The Xoft System is FDA-cleared, CE marked and licensed in a growing number of countries for the treatment of cancer anywhere in the body. It uses a miniaturized x-ray source to deliver a precise, concentrated dose of radiation directly to the tumor site, while minimizing risk of damage to healthy tissue in nearby areas of the body. IORT with the Xoft System allows radiation oncologists and surgeons to work together to deliver a full course of radiation treatment in one day, at the time of surgery, while the patient is under anesthesia. Once the tumor has been surgically removed, the Xoft System’s miniature x-ray source is inserted inside a flexible balloon-shaped applicator, which is then placed inside the tumor cavity, filled with saline, and used to deliver a single dose of radiation directly to the tumor bed. For the treatment of certain types of brain tumors, IORT with the Xoft System may allow appropriately selected patients to potentially replace weeks of post-operative external beam radiation therapy (EBRT) with a single fraction of radiation.


“Brain IORT with the Xoft System is a groundbreaking procedure that has potential to extend lives and address a significant unmet need in the treatment of several types of cancers including metastatic brain tumors and GBM,” according to Michael Klein, Chairman and CEO of iCAD. “This promising treatment option may improve outcomes and quality of life for patients, with a shorter treatment duration and minimal side effects compared to EBRT, which involves weeks of daily radiation treatments. This is a significant milestone for iCAD and represents just one of the exciting new and emerging applications we are currently exploring with the Xoft System, and we look forward to partnering with additional prominent investigators as our research continues.”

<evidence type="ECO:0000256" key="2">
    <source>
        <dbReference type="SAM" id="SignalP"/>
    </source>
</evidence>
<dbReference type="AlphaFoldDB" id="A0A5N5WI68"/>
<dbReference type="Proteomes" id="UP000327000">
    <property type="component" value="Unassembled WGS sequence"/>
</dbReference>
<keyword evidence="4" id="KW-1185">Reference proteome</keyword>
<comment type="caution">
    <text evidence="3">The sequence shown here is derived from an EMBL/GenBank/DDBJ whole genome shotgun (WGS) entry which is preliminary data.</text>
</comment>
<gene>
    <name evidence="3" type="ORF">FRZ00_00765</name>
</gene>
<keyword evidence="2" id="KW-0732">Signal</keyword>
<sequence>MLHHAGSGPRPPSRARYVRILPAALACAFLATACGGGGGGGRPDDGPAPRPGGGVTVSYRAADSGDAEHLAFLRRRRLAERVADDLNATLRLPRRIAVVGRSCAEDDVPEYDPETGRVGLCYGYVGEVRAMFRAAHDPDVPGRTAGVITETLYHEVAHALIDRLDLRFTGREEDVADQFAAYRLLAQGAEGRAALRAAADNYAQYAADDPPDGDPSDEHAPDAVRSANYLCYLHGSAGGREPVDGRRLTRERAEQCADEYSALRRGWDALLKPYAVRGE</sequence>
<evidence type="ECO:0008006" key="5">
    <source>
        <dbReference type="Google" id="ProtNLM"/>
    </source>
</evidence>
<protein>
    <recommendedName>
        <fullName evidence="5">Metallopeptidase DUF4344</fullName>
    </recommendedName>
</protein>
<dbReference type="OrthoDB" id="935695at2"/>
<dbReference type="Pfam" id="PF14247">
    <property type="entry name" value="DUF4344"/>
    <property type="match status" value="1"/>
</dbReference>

1. University of Louisville. Study of Intraoperative Radiotherapy for Patients With Large Brain Metastases Treated With Neurosurgical Resection. Accessed via Identifier: NCT04040400.
  2. Krivoshapkin A, et al. Repeat Resection and Intraoperative Radiotherapy for Malignant Gliomas of the Brain: A History and Review of Current Techniques. World Neurosurgery (2019) 132: 356-362. Accessed via
  3. WHO, IARC, Globocan Cancer Incidence and Mortality Worldwide in 2018. Accessed via
  4. Tamimi AF, Juweid M. Epidemiology and Outcome of Glioblastoma. In: De Vleeschouwer S, editor. Glioblastoma [Internet]. Brisbane (AU): Codon Publications; 2017 Sep 27. Chapter 8. Accessed via  
  5. Pan E, Prados MD. Glioblastoma Multiforme and Anaplastic Astrocytoma. In: Kufe DW, Pollock RE, Weichselbaum RR, et al., editors. Holland-Frei Cancer Medicine. 6th edition. Hamilton (ON): BC Decker; 2003. Accessed via

About iCAD, Inc.


Headquartered in Nashua, NH, iCAD is a global medical technology leader providing innovative cancer detection and therapy solutions. For more information, visit